You might have noticed that I never mentioned where CIFTI files store the location of each surface voxel.  That’s because they don’t!  This is because the surface can be “inflated” to varying degrees, from very “wiggly” (showing full anatomical detail) to completely flattened (showing no anatomical detail).  Depending on the degree of inflation, the 3-dimensional location of each surface voxel changes!  For a given degree of inflation, the x-y-z location of each voxel are stored as a different type of file, called a GIFTI.  I’ll mention below how to read and navigate these files in MATLAB too.

Part 2: Reading CIFTI files with MATLAB

I use the FieldTrip toolbox, which includes the function ft_read_cifti.  Once you have the toolbox downloaded and have added to the path, reading a CIFTI file is as simple as mycifti = ft_read_cifti(‘fname.dsomething.nii’).  mycifti is then a MATLAB structure containing fields such as the ones described above.  Each field can be accessed or altered with the “.” operator, i.e. mycifti.fieldname.  

As mentioned above, CIFTI files do not contain the x-y-z coordinates of the surface voxels.  These are instead contained in GIFTI files with names ending in “surf.gii”.  In the HCP dataset, the level of inflation is indicated in the file name and includes “flat”, “inflated”, “mid thickness”, and “very_inflated”.  The left- and right-hemispheres are stored in separate GIFTI files.  The GIFTI toolbox can be used to read GIFTI files into MATLAB.  After installing and adding the toolbox, mygifti = gifti(‘fname.surf.gii’) results in a MATLAB structure with several fields, including vertices, a Vx 3 matrix containing the x-y-z coordinates of each voxel, where VL is around 30,000, the number of surface voxels in one hemisphere of the brain.  To map the voxels in a GIFTI file to the corresponding voxels in a CIFTI file, reference the brainstructure field: all voxels with brainstructure==1 (CORTEX_LEFT) map to those in a GIFTI file for the left hemisphere; all voxels with brainstructure==2 (CORTEX_RIGHT) map to those in a GIFTI file for the right hemisphere.

Part 3: Writing CIFTI files with MATLAB

I have found this to be the most challenging aspect of working with CIFTI files, in part because the documentation for the ft_write_cifti function seems to be somewhat limited.  Furthermore, since there are different types of CIFTI files, you cannot simply run ft_write_cifti(‘fname’, mycifti), even if mycifti is simply the result of mycifti = ft_read_cifti(‘fname.d*.nii’).  Instead, you must provide some additional information in the form of “optional” key-value pairs.  Also, in general I’ve found that you must respect the original file type.  For example, to save a parcellation you should start by reading in a .dlabel file; to save a static image you should start by reading in a .dscalar.nii file; etc.  Here are a few examples.

  • ft_write_cifti(‘fname’, mycifti, ‘parameter’, ‘dtseries’) saves the object mycifti, which has a dtseries field containing the functional data, as the CIFTI file fname.dtseries.nii.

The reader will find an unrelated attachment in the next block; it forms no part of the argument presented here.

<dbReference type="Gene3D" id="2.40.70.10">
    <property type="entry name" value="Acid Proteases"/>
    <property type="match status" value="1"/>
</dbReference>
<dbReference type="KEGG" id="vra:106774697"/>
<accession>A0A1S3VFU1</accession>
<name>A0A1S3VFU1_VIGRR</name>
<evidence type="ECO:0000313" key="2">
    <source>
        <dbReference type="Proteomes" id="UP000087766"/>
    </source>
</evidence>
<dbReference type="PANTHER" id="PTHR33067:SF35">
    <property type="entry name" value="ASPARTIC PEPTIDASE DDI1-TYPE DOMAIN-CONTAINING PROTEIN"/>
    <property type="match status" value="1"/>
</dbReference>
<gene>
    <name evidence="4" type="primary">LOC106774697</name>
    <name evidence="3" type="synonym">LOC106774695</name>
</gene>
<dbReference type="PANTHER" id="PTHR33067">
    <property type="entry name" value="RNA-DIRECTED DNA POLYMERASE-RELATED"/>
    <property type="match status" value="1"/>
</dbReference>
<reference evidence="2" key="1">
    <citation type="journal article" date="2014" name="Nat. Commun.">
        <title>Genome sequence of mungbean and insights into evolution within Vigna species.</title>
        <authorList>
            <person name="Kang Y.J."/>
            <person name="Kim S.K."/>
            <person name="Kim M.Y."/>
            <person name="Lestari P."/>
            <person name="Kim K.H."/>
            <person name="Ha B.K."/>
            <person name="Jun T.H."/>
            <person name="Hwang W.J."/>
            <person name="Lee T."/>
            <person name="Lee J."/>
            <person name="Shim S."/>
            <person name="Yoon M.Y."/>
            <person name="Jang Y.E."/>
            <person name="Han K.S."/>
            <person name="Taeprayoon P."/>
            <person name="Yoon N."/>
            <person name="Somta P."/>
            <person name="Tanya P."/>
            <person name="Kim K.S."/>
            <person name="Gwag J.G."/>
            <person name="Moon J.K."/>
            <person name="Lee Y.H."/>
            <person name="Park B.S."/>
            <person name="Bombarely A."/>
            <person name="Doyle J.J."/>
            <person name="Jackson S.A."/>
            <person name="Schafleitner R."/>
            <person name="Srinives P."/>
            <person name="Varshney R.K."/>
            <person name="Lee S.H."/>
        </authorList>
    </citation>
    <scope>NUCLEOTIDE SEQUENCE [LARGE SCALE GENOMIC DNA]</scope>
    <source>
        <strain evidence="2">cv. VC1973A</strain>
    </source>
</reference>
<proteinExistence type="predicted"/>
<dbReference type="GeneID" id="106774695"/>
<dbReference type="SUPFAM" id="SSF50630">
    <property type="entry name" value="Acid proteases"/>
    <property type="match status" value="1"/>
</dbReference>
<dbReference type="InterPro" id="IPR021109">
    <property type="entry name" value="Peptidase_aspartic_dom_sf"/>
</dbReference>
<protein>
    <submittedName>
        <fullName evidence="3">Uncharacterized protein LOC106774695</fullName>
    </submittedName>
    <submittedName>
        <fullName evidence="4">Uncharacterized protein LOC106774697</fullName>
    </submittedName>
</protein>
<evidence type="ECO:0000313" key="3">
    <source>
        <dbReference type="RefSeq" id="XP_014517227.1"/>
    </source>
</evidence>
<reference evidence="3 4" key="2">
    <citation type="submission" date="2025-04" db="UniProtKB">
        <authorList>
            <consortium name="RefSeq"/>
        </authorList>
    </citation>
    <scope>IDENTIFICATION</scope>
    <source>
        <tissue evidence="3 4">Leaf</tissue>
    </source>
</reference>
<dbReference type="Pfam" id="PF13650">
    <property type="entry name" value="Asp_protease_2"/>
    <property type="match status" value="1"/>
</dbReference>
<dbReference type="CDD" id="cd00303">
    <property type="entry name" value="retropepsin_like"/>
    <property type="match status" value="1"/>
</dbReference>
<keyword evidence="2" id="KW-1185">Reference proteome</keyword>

• ft_write_cifti(‘fname’, mycifti, ‘parameter’, ‘x1’, ‘parameter’, ‘x2’) saves the object mycifti, which has fields x1 and x2 containing two static images, as the CIFTI file fname.dscalar.nii.
  • ft_write_cifti(‘fname’, ‘mycifti’, ‘parcellation’, ‘parcels’, ‘parameter’, ‘parcels’) or ft_write_cifti(‘fname’, ‘mycifti’, ‘parameter’, ‘parcels’) saves the object mycifti, which has a field parcels containing the labels of each voxel, as the CIFTI file fname.dscalar.nii.  (I haven’t figured out how to save a .dlabel file.  Running ft_write_cifti(‘fname’, ‘mycifti’, ‘parcellation’, ‘parcels’) throws an error that indicates that ‘parameter’ is required.  Specifying ‘parameter’ and ‘parcellation’ or just ‘parameter’ results in a .dscalar file.  If anyone knows how to do this, I’d love to know!)

One aspect of working with CIFTI files that I have conspiciously ignored is visualization.  This is obviously a very important aspect of working with imaging data, but for now let’s just say it’s next on my to-do list.  Luckily another member of our group, Mary Beth Nebel, has started working with the Connectome Workbench, and has produced some beautiful figures, including the ones below.  I hope to pick her brain soon and report back!

Scan-rescan reliability by ICA parcel (Q=100):


Group ICA parcellations:



8 thoughts on “A layman’s guide to working with CIFTI files

  1. Michael Regner, MD

    Great introduction. Do you know if there is an easy way to make statistical comparisons between CIFTI files? For example, I would like to create a whole-brain (surface “voxels” + subcortical / cerebellar voxels) significance map, corrected for multiple comparisons, which illustrates the differences in resting-state connectivity between two voxels.

    You would think such a command would be included in the “-cifti-math” command in the HCP Connectome Workbench. Basically, making a simple contrast map between two cifti files is what I would like to do.

    Anyway, great article and thank you for posting.

    • Hi Michael, thanks for the nice comments. I don’t believe that the connectome workbench has statistical analysis capabilities, and I’m not sure if any other software packages are doing that for CIFTI yet. You should be able to read in the data to MATLAB using ft_read_cifti or ciftiopen, then use existing matlab packages (such as SPM or Canlab tools) to do a simple command line analysis. The main difference is that the data is now in matrix form without spatial information, rather than in array/volumetric form, so whatever software you use should be designed to accept that format. That also means that if you want to do any smoothing, you’ll need to do it beforehand using the workbench commands (e.g. cifti-smoothing). The help files are pretty good, but the hcp-users mailing list archive has a ton of Q&A with examples that can be a good supplement to the official documentation. Hope that helps!